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CS603 Clock Synchronization

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CS603Clock Synchronization

February 4, 2002

- Assumptions:
- No failures
- No drift
- Fully connected network of n nodes
- Uncertainty of ε in message delivery time

- Best guarantee:
- ε(1 – 1/n)
- This is a tight lower bound

- Idea: Based on view of each node
- Views indistinguishable even if real time not the same
- Shift execution of a node relative to real time

- Shift of global view and local view equivalent if message delays changed
- Can always shift by at least ε(1 – 1/n) without changing local views

- Clocks synchronized to within γ
- Assume messages one way take time μ, return takes time μ+ε (e1)
- Induction: Assume node i-1 sends with delay μ, receives with delay μ+ε
- Shift processes < i by ε

- Let V1,…,Vn be local times at termination of e1.
- In e1, Vn ≤ V1 + γ
- In ei, Vi-1 ≤ Vi + y – ε

- ∑ Vi ≤ ∑ Vi+nγ – (n-1) ε
- (n-1) nγ
- γ ≥ ε(1-1/n)

- Problem: What if some sites are really bad?
- Bad clocks
- Don’t follow protocol

- Notation
- C: Logical clock
- D: Physical clock
- TAR: Time Adjustment Register
- C = D + TAR

- Δ: Uncertainty in message delay
- C(t), D(t) – value of clock at REAL time t

- Fully connected, but not necessarily complete
- Recipient knows source of message
- Given nodes p,q; H(p,q) and L(p,q) are upper/lower bounds on transmission time
- ρ is min(H/L)

- A real time frame (not directly observable)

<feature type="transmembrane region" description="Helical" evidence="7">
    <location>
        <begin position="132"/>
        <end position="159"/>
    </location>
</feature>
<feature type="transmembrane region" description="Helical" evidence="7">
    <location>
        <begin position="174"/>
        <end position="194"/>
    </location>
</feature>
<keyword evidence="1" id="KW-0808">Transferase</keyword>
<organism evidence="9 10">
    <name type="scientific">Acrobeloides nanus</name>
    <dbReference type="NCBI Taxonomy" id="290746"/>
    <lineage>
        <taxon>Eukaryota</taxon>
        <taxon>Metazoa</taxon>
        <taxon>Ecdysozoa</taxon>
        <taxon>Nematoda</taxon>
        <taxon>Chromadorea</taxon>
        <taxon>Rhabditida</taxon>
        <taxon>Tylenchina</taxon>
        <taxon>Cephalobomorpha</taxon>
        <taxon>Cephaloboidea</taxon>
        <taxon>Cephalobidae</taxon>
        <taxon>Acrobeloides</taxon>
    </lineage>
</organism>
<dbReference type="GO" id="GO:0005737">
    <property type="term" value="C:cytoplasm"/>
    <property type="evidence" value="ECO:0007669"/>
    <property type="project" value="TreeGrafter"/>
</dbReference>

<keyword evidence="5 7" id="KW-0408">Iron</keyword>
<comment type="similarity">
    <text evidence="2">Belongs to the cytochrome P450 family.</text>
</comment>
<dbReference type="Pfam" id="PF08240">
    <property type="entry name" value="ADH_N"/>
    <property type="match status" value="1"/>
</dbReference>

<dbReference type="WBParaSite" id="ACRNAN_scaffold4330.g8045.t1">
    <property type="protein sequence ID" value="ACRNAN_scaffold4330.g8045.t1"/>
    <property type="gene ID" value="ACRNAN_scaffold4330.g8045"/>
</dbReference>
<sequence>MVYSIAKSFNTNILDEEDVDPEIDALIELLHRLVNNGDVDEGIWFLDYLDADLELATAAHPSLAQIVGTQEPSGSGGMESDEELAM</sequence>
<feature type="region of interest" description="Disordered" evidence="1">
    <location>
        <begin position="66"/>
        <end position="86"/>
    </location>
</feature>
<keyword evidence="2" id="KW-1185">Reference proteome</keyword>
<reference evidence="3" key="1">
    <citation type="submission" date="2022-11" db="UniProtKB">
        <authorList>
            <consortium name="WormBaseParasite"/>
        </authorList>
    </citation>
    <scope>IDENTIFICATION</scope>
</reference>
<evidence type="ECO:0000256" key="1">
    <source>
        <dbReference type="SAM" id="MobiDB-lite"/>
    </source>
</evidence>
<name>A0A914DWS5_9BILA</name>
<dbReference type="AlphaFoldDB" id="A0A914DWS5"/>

- Correct physical clock has bounded drift rate: R such that time u>v, (1/R)(u-v) ≤ D(u)-D(v) ≤ R(U-v)
- Correct processor has correct clock, implements algorithm
- No assumptions on behavior of faulty processor
- Don’t care if faulty processor knows correct time

- All processors start within time B (can easily show B ≤ R(n-1)H)

- Weak Clock Synchronization Condition: Constants PER, DMAX, ADJ such that:
- TAR changes only at times that are multiples of PER by amount less than ADJ
- Difference between clocks bounded by DMAX

- Theorem: There is an algorithm that achieves WCSC, independent of faults, for which C(t) is unbounded
- Proof: Set TAR(t’) = logPER(D(t))-D(t)

- Clock Synchronization Condition: Add
- PER > ADJ
- Changes occur only first time C reads iPER
- If change when C(t)=iPER, then C(t’) ≠ iPER t’<t

- Gives Linear Envelope Synchronization:
- at+b < C(t) < ct+d, a>0

- Theorem:Linear Envelope Synchronization impossible if 1/3 processors faulty

- Construct algorithm that forces a correct processor to run at rate greater than aρn
- Idea: faulty processor p uses one algorithm for processor q, other for others
- Two-faced behavior
- Can’t tell which is two-faced
- Correct processor caught in the middle – follow fast clock or slow clock?

- Assume algorithm A synchronizes in time N and tolerates one fault
- F0 = A
- Fm+1: p pretends its clock runs at ρ times q’s rate
- p pretends r sends messages soCp(t) > aρmDp(t)+b-mDMAX
- Fm gives these messages

- q cannot distinguish from case where p’s clock is fast, r is sending p messages according to Fm
- Cq(t) > Cp(t) – DMAX> aρmDp(t) + b – (m+1) DMAX= aρm+1Dq(t)+b-(m+1) DMAX (since Dp(t) = ρDq(t)

- If no uncertainty in message delay, f faulty, can do with 2f+1 processors
- Send messages to all neighbors
- Send all messages back
- Round trip gives time
- Faulty processor will be detected if it tries to be worse than round-trip time
- Messages out of order

- We CAN do better
- Requires authentication

- Assumptions:
- Messages will be received with bounded delay
- Bounded drift
- Digital signature
- If p has set of messages M at time t with more than f distinct signers, one signer was correct at time signed
- 2ρ(f+1) < 1

- Key: Synchronization time known in advance
- At time, send signed “time is now”
- If receive f+1 messages saying “time is now” before getting to that time, update local time

- Harris Corporation is in the CS lobby until 3pm today